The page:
How could environmental data start to influence when and where people go for their outdoor activities?
During the minor Interface and User Experience Design I have worked, as a part of Team Hopscotch, on a project for the Dutch agency CLEVER°FRANKE. Against the backdrop of globalization, cities are increasingly challenged to maintain sustainable economic development and a livable urban environment that ensures quality of life for its inhabitants.
Whether big or small, it will be ‘smart cities’ making the difference in the future. Part of these smart cities will be sensor networks that continuously monitor the quality of the environment. The goal of our assignment was to design how environmental data could influence when and where people go for their outdoor activities. This case study I will explain the the process and my role in it.
How could environmental data influence workouts?
An essential part of the process was the research phase. To tackle this complicated challenge we used various methodes to get to know the context and the audience. We spoke with experts from different kinds of organizations en we interviewed sport app users. To validate our insights we conducted desk- and literature research. All these events led to insights which we formulated in Insight Cards.
Exploring the user journeys
To explore as much of the possible solutions we chose to formulate three seperate directions for the concept tackling different needs of the users. So concepts focussing on influencing where, when and how to complete the outdoor activity. To make a decision which concepts suits the user the best we interviewed several users and discussed our insights with the client. Read the user stories of the concepts below. After validating them with the client and the users we chose the concept focussing on when to go for an activity. The most important reason is that the time aspect ensures significant differences in air quality, while the location based concept would not be able to show significant differences in advice.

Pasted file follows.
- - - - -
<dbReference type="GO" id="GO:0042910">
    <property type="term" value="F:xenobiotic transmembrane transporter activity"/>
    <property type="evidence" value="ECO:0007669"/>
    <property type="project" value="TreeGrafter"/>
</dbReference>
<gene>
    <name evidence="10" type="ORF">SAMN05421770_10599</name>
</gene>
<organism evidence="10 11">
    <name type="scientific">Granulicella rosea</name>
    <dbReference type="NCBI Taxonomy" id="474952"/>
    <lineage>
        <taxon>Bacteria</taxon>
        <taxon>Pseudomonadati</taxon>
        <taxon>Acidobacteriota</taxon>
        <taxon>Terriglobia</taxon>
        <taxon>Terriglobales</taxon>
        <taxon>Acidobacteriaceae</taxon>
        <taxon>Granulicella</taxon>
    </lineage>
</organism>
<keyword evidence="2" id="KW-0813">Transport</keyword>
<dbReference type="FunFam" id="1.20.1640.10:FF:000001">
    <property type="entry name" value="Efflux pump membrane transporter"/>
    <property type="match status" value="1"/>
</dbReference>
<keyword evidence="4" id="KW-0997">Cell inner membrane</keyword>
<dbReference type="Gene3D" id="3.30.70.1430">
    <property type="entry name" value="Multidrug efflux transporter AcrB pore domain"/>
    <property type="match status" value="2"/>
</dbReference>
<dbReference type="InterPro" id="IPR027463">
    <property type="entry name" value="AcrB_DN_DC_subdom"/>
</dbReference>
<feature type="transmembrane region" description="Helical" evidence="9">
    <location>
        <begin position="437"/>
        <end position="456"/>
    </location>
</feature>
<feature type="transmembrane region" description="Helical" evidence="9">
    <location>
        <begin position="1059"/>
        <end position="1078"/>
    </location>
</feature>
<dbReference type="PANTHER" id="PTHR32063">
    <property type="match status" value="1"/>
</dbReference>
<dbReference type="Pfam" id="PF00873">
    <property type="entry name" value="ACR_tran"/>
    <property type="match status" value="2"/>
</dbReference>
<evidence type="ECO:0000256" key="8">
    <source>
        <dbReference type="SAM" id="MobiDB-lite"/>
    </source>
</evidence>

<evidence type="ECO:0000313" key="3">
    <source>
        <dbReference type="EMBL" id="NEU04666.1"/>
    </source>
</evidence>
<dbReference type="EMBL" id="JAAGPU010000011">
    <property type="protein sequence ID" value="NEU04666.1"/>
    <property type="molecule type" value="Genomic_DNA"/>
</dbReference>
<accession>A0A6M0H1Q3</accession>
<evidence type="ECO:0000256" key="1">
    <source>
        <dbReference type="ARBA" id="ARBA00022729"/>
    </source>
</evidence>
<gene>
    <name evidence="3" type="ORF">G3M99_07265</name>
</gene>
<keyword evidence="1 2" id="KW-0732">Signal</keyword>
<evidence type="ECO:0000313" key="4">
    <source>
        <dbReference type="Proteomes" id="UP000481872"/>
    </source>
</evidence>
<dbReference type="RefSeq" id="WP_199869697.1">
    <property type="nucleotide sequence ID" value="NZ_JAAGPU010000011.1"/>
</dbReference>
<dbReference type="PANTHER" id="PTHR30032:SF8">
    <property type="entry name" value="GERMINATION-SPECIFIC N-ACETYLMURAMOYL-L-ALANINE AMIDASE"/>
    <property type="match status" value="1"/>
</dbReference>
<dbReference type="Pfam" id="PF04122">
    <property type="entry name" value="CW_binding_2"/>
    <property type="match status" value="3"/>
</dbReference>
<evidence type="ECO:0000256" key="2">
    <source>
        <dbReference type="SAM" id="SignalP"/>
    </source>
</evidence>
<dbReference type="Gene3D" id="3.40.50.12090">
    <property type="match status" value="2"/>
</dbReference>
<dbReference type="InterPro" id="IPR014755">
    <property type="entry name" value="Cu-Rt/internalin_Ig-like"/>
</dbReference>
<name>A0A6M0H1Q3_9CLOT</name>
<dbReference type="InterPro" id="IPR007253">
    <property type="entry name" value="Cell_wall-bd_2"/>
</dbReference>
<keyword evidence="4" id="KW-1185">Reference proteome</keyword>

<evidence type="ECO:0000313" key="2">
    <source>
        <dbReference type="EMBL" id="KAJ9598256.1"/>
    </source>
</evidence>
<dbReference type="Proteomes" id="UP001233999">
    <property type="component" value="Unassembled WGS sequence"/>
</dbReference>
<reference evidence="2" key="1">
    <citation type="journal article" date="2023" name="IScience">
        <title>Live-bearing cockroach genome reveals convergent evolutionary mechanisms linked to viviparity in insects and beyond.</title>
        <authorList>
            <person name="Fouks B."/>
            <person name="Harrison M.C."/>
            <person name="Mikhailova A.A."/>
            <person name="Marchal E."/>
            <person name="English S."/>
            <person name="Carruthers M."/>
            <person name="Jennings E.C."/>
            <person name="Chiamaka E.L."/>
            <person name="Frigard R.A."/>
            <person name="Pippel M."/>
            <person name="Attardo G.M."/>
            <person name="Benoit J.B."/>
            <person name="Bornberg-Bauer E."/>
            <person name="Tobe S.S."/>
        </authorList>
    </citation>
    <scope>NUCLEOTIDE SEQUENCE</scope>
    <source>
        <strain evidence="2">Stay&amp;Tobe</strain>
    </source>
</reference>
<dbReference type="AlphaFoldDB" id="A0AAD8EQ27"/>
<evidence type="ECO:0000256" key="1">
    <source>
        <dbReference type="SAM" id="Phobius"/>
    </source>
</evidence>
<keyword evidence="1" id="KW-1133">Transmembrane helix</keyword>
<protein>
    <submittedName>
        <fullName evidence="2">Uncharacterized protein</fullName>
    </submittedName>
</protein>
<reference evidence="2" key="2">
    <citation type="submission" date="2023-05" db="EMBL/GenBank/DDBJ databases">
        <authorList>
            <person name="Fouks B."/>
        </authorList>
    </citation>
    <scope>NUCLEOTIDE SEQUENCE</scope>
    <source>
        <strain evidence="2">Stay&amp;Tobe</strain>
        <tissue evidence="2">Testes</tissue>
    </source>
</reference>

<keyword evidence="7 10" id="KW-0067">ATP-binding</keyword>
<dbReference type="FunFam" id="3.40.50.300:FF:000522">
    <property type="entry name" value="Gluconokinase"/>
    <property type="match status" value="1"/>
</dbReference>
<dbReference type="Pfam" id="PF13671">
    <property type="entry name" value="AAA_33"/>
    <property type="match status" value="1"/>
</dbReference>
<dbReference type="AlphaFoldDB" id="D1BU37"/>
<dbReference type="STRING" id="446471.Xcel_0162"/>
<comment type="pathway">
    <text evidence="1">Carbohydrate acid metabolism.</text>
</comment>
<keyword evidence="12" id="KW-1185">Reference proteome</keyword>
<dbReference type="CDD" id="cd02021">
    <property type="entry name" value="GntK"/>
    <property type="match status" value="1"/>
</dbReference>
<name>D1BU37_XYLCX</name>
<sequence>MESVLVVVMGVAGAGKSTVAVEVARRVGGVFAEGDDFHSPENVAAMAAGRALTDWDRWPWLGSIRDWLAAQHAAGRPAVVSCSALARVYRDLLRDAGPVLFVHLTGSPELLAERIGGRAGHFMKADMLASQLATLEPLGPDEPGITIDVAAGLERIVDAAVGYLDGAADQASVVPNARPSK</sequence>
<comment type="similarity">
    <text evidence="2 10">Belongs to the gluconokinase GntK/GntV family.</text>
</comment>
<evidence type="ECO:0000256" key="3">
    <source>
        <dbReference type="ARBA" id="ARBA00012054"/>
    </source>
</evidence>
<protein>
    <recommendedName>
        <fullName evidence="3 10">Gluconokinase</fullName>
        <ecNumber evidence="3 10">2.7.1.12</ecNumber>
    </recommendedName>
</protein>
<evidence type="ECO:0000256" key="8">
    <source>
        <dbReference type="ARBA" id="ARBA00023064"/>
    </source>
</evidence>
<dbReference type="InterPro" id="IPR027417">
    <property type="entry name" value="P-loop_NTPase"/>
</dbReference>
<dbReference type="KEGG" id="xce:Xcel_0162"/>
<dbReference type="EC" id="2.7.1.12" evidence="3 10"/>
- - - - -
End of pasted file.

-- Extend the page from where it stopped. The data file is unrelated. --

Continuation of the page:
Who should we design for?
The key moment in the process was the realisation that we should design for an audience that is really affected by the most basal environmental data. Aspects like temperatures, humidity and air pollution do not influence the average people's breathing that much. However for a Asthmatic or anybody with lung issues it could trigger breathing problems. This is how we decided to focus our product on Asthmatic people. This choice and change of focus had a lot of impact on our concept, as well as our process. We needed to go back in to our research and replete this with more knowlegde about our target group and their disease.
Because asthma is a disease with a lot of varieties, a different approach of environmental data was needed. We want each individual user to get the most out of our app, so we need to get to know each individual kind of asthma.
So, to compose an accurate and personal index based on the individual user, we defined a formula in which we consider the completed intake and the current data. Besides the general limits, which apply to everyone, the formula formulates personal limits for each aspect. There is for example an recommended limit of PM10 exposure of pollution for everyone, but when the user is more sensitive the limit will be adjusted.
So let's present Coach:
Getting to know each other
To give Coach more meaning we chose to approach the user onboarding from a different perspective. With a chat we encourage the user to get introduced with Coach in a personal way. Also it feels more positive when talking about the aspects Coach should consider while finding the best running moments.
As an Interaction Designer I had a part in trying to make the intake as fluent as possible. With the trend of Conversatonial Design coming up, we figured this would be a great way to engage the user to our service from the first moment.